Self expression from the home-place. A vibrance yet untapped?
BY Cherry Irvine: Arts Columnist
As lockdown three trundles on in the UK, people are looking for new ways to stay entertained. For many, art has come to the rescue!
By grabbing a pencil or paintbrush we can express ourselves and create something new without leaving the comfort of our home. But can we as society gain something more from making art than just a pretty picture?
There exists a strange disconnect between galleries and the act of making art. An unfortunate paradox, due to the fact that galleries only exist on the basis that people make art. However, galleries display art not just by anyone, specifically those who gain the label of ‘Artist’. This conception of the artist as ‘genius’, someone who is creatively superior to the rest of us, stems from the Renaissance with artists such as Michelangelo and Raphael.
Over the centuries museums and galleries have turned into quasi-churches, places where we go to worship and pay our respects to the ‘Old Masters’. The public nature of galleries functions to elevate the status of the artist. When we visit, we are taught to stand in front of a painting in awe, and think how could I ever make something as great as that?
When many are faced with contemporary art, the opposite reaction occurs. The phrase ‘my child could do that’ often echoes through the rooms of London’s Saatchi Gallery. This disillusionment with art further widens the deep crevice between galleries and the public they are dependent on. However, it is exactly this concept that could be the gateway between us and the gallery – the thought that we could do something better ourselves.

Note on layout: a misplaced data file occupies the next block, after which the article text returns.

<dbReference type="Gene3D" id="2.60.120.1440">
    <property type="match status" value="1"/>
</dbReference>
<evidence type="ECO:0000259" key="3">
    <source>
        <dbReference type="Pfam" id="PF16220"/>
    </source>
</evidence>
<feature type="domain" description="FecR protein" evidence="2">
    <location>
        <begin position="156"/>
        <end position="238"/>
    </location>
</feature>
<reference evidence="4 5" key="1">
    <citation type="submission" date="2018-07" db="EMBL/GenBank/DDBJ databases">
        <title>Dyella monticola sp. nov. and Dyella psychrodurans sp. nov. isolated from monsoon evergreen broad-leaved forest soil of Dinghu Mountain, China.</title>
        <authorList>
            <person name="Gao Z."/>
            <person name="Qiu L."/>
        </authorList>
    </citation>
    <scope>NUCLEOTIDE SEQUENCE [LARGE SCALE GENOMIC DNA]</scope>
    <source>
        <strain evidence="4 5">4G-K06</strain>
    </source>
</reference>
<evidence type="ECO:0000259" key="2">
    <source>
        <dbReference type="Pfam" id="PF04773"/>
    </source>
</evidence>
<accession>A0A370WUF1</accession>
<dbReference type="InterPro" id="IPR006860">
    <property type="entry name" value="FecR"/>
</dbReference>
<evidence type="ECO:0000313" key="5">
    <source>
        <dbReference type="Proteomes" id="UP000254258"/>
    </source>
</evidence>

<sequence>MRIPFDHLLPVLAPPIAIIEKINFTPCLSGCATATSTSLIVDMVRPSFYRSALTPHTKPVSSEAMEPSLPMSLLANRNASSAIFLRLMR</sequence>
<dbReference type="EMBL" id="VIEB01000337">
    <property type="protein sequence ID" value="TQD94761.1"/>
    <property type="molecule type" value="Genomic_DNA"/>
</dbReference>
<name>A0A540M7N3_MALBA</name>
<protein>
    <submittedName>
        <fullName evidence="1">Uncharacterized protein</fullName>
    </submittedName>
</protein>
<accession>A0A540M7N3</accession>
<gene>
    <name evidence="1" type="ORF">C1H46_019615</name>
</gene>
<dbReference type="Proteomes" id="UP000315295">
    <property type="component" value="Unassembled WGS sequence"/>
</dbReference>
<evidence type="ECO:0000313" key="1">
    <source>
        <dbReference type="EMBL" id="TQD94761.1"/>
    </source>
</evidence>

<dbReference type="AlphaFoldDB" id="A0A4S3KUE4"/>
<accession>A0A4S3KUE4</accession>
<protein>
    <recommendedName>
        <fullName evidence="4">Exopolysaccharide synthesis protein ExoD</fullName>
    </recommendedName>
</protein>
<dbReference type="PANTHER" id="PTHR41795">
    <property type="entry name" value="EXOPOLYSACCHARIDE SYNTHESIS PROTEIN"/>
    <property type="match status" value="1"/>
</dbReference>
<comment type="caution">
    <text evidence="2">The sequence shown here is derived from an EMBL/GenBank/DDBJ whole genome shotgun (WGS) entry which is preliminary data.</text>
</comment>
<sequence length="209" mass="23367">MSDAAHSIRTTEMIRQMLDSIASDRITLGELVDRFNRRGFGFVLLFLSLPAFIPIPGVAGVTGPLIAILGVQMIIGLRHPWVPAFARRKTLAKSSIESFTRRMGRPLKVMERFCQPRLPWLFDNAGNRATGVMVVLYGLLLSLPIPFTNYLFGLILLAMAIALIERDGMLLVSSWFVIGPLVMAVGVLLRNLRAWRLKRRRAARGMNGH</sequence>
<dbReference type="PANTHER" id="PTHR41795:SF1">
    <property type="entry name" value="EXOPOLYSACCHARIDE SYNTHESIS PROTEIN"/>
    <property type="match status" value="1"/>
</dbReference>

The increase in people making art in lockdown has been spurred on by nationwide initiatives such as ‘Grayson Perry’s Art Club’ on Channel 4. The series proved hugely successful back in the first lockdown and the second series will make its debut on Friday the 26th of February.
The renowned contemporary artist Grayson Perry and his wife Phillipa invite the British public to create art for the show. Each week tackles a generic theme, such as ‘Nature’, which anyone can submit an artwork for.
The beauty of the show (and perhaps the reason behind its success) is the fact that the artworks chosen to be featured are not technically the best, but are often made by those who are new to making art. There is no money prize or chance of stardom for those who are featured, instead the chance for their work to be exhibited.
There is a way to be featured in an exhibition without submitting anything at all! ‘The Great Big Art Exhibition’ is a new initiative created for the third national lockdown. The walls and windows of our home are symbolically transformed into the pristine white walls of a gallery. A collective of artists, including the sculptor Anthony Gormley, alongside Colchester’s Firstsite (a visual arts organisation) are encouraging us to make art as a household and exhibit it in our windows for passers-by to see. Our days are often defined by the daily walk around the block, but its repetitive nature is now history as the walk is upgraded to an exhibition. The gallery has been brought to us.
Such initiatives encourage a breakdown of the boundaries between the public and the gallery. Through painting a picture, we can enter this strange world we call Art without becoming intimidated. Grayson’s Art Club subverts the traditional idea of the ‘artist genius’. We are the artist instead and Perry becomes the observer, who is in awe of us. More galleries and museums should latch onto the power of making art as a way to encourage a wider audience to visit their institutions and make Art accessible to all.
MACKAYAN: MAKING ART. THE GATEWAY TO THE GALLERY.Tweet